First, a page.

If you read part one last month, you know I left off with Kawasaki still producing an air cooled 1100cc 4-cylinder with architecture dating back to the late 60s. Sure, the GPZ1100 had a mono-shock and competitive torque and power, but Honda had already introduced the perimeter framed, liquid cooled, V4 Interceptor/Sabre/Magna lineup that made them look like dinosaurs. But just like they did in 1973, Kawasaki was about to advance the evolution of sportbikes by one giant leap when they introduced the all new for 1984 GPz900 Ninja.
1984-96 GPZ900 Ninja
While many parts of the new bike were conventional—like the wheels, suspension and brakes—the motor and frame used everything Kawasaki had learned in years of racing to correct issues inherent in the old air cooled bikes.
The motor was a liquid cooled, compact design, with 4-valves per cylinder and dual overhead cams operated by a chain on the left side of the motor. It was more compact than the old air cooled lumps, with a shorter stroke that allowed it to mount lower down in the chassis.
The frame was a conventional steel tube design, but the engine was now a stressed member, which provided a more solid connection between the steering head and the swingarm pivot. Though these were certainly not light weight bikes (weighing in at over 500lbs), the light weight revolution didn’t start until Suzuki created the GSX-R in 1986.
These Ninjas were the first production motorcycles to have a top speed above 150mph. Right out of the box, Kawasaki entered them in the Isle of Man TT and got first and second in their class.
Kawasaki sold them in the USA until 1996—with not a lot of modifications—and until 2003 in Japan. John Bloor and the engineers at the new Triumph were so impressed by these bikes they basically reverse engineered the first Hinckley 900 and 1200 motors from the original 1980s Kawasaki designs—with a few improvements.
Prices today reflect that these bikes were all ridden hard and put away wet, with an excellent condition one going for nearly $5,000 according to N.A.D.A, though you can get a good condition bike for less than $2,000.
And of course, for men of a certain age, this bike will always be associated with the movie Top Gun.
1985-86 Eliminator 900 and 1987-88 Eliminator 1000
In 1985, Kawasaki took that Ninja motor and created one of the greatest factory straight line bikes ever with the Eliminator 900. To me, it looks like a cross between the old air cooled LTD cruisers and a home built Kawasaki chopper. I’d much rather cruise to bike nights on an Eliminator than on any V-twin powered Harley knock off. Unfortunately, the market doesn't share my enthusiasm, with excellent condition bikes selling for about $2,500, and later 1000cc 1987-88 models selling for even less.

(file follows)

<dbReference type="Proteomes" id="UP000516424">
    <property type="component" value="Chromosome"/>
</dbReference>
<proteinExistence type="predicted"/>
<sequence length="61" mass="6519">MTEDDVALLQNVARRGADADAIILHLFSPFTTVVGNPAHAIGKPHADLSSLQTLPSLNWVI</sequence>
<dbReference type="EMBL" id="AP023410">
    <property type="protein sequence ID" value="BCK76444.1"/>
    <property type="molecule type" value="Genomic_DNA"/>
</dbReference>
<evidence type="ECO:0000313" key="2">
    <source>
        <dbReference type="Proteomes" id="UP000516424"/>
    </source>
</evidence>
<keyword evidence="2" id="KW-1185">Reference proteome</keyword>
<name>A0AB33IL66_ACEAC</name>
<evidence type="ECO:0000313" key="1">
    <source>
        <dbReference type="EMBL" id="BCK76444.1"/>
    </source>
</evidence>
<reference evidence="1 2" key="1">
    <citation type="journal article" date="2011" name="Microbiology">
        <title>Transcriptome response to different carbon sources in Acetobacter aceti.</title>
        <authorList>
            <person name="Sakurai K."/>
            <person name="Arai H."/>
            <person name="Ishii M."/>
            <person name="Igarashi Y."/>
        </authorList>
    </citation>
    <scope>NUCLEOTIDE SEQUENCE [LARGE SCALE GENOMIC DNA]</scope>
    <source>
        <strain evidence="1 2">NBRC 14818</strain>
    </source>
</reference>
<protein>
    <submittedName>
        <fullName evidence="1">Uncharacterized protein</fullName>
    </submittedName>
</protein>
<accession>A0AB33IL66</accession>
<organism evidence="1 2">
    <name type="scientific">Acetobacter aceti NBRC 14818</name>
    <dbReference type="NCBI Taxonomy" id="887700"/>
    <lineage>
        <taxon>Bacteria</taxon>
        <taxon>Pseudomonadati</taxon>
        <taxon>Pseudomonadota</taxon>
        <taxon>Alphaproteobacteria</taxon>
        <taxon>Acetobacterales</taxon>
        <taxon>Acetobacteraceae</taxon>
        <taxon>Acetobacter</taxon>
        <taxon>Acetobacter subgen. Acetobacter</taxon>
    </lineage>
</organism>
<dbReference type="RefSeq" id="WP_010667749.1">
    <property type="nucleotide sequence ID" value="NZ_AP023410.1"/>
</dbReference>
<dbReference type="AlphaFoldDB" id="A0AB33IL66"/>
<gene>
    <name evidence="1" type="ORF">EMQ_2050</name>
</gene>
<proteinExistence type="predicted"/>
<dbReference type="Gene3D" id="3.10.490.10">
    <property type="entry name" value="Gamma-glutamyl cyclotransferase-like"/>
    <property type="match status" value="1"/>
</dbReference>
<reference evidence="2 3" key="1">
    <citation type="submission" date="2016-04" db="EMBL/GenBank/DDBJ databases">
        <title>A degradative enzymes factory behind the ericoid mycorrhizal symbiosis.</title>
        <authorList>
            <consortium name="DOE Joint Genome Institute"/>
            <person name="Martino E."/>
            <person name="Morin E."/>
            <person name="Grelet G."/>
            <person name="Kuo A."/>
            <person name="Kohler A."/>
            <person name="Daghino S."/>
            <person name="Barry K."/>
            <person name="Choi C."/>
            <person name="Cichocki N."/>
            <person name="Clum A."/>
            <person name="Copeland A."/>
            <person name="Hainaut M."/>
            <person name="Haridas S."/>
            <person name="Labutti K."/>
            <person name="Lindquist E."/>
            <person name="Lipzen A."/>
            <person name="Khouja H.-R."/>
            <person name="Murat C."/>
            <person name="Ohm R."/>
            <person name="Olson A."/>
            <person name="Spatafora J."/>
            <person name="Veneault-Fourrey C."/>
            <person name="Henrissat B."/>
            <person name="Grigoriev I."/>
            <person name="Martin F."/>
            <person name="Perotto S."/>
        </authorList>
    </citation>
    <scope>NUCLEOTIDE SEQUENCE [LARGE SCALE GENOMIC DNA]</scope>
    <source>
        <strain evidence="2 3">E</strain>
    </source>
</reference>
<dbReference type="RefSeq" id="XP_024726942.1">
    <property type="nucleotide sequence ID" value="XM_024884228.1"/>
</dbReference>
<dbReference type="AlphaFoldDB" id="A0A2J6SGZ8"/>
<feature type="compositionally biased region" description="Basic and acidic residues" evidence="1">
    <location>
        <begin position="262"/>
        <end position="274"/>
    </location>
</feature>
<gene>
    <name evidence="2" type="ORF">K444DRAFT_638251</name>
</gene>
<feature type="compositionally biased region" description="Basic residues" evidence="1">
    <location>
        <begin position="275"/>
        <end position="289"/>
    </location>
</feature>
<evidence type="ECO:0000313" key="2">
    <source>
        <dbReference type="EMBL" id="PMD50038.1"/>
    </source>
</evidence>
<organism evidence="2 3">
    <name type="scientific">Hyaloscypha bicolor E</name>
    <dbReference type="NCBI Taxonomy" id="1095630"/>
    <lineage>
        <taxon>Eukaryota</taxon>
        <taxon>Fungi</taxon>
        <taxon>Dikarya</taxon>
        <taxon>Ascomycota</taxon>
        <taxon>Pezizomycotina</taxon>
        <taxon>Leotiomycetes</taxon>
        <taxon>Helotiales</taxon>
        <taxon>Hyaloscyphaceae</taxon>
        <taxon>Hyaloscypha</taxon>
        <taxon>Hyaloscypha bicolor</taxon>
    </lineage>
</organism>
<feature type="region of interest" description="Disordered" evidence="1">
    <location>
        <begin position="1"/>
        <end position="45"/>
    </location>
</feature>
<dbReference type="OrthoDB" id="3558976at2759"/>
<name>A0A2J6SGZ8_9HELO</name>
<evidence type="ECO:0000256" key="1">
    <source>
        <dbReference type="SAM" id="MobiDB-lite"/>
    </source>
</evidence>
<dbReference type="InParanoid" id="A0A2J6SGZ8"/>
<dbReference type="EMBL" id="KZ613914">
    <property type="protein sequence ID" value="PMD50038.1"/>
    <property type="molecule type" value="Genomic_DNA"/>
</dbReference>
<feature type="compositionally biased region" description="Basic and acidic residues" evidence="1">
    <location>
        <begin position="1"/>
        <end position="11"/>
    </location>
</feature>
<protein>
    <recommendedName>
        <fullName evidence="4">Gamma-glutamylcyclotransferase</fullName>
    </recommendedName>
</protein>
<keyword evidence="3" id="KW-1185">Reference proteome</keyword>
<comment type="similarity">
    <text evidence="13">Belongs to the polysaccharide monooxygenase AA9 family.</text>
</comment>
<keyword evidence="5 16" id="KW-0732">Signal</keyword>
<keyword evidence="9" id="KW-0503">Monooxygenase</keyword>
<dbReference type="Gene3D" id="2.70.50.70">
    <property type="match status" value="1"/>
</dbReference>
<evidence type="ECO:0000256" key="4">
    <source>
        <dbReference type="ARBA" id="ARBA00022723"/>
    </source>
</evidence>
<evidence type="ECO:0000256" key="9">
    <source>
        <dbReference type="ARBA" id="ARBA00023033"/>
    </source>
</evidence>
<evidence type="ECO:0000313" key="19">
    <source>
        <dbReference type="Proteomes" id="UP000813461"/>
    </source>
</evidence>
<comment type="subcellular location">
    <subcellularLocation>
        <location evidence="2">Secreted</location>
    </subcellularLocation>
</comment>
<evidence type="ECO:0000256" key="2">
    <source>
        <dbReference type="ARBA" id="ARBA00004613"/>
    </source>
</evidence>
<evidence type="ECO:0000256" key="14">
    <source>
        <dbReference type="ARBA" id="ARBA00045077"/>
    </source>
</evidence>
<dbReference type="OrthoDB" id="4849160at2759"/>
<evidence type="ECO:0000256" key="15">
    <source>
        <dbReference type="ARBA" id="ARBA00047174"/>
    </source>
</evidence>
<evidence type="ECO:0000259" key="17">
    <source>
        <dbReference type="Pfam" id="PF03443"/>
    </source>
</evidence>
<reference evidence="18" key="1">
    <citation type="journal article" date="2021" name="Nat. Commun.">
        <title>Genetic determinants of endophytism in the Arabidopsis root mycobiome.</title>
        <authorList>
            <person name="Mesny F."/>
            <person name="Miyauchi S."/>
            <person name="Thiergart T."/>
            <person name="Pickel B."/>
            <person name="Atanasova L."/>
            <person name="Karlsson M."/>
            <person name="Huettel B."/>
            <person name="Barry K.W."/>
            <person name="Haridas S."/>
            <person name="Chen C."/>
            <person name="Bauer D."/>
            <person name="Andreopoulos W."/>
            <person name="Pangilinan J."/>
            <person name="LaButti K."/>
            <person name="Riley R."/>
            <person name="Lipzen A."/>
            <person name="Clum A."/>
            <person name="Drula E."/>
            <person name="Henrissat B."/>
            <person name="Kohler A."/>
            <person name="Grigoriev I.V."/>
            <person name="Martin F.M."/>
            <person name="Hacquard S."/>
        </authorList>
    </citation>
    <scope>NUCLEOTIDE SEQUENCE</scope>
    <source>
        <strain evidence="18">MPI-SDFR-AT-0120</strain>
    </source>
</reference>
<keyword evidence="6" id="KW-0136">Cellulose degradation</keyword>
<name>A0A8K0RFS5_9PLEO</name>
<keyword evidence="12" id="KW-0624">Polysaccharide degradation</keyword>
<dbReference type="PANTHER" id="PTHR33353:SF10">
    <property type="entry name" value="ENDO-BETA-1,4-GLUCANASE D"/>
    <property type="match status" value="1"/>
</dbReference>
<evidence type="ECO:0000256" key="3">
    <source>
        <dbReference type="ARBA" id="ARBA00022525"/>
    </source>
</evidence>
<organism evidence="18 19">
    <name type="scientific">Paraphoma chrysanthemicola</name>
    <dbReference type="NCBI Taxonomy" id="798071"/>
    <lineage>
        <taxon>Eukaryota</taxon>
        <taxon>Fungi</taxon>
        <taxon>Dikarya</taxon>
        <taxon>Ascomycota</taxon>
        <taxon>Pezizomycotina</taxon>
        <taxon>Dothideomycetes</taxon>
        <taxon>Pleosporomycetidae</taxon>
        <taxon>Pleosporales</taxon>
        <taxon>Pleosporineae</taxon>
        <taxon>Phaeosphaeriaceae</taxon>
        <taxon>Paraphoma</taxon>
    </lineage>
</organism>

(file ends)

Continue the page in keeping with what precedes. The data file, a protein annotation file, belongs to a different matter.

1986-88 ZX1000 Ninja
Called the GPZ1000RX Ninja in some markets, this bike was just an evolution of the original 900 design. It's more powerful and faster, but also slightly heavier. The chassis, however, was almost all new. Instead of a conventional steel tube chassis, the new 1000 used a square tube steel perimeter style frame—plus a stiff aluminum swingarm.
These bikes were not as successful as the original 900 Ninja, but were faster in the right hands. The N.A.D.A. guide says you can get an excellent used one for about $4,000 and good condition ones are still over $1,500, so they must still have a following among (the good kind of) speed addicts.
1986-2006 Concours 1000
There is no real way to pin a value on these bikes because they were made for so many years. This is the Kawasaki touring bike with the heart of the Ninja and its shaft drive.
In 1986, Kawasaki was aiming squarely at the sport touring market that BMW had pretty much dominated. The Concours make good commuter bikes and can even be fun to ride, though they are heavy. Being touring focused (with factory removable hard bags) most of them had adult owners and were well maintained, unlike the Ninjas. Good condition 1986 versions go for less than $800, while the 1990s go for a little more than $1,000, and the 2000s for about $1,500.
1988-90 Ninja ZX-10
You may have started to notice a trend here—the relentless march of progress is speeding up. The latest and greatest bike can’t hold onto that title for more than a year or maybe two before the newest thing comes along and is even better.
The 1988 Kawasaki ZX-10 was an all-new design and features a modern aluminum perimeter frame like you would expect on a modern sportbike. The motor made more power, the chassis handled great, and the brakes and suspension were new and better too.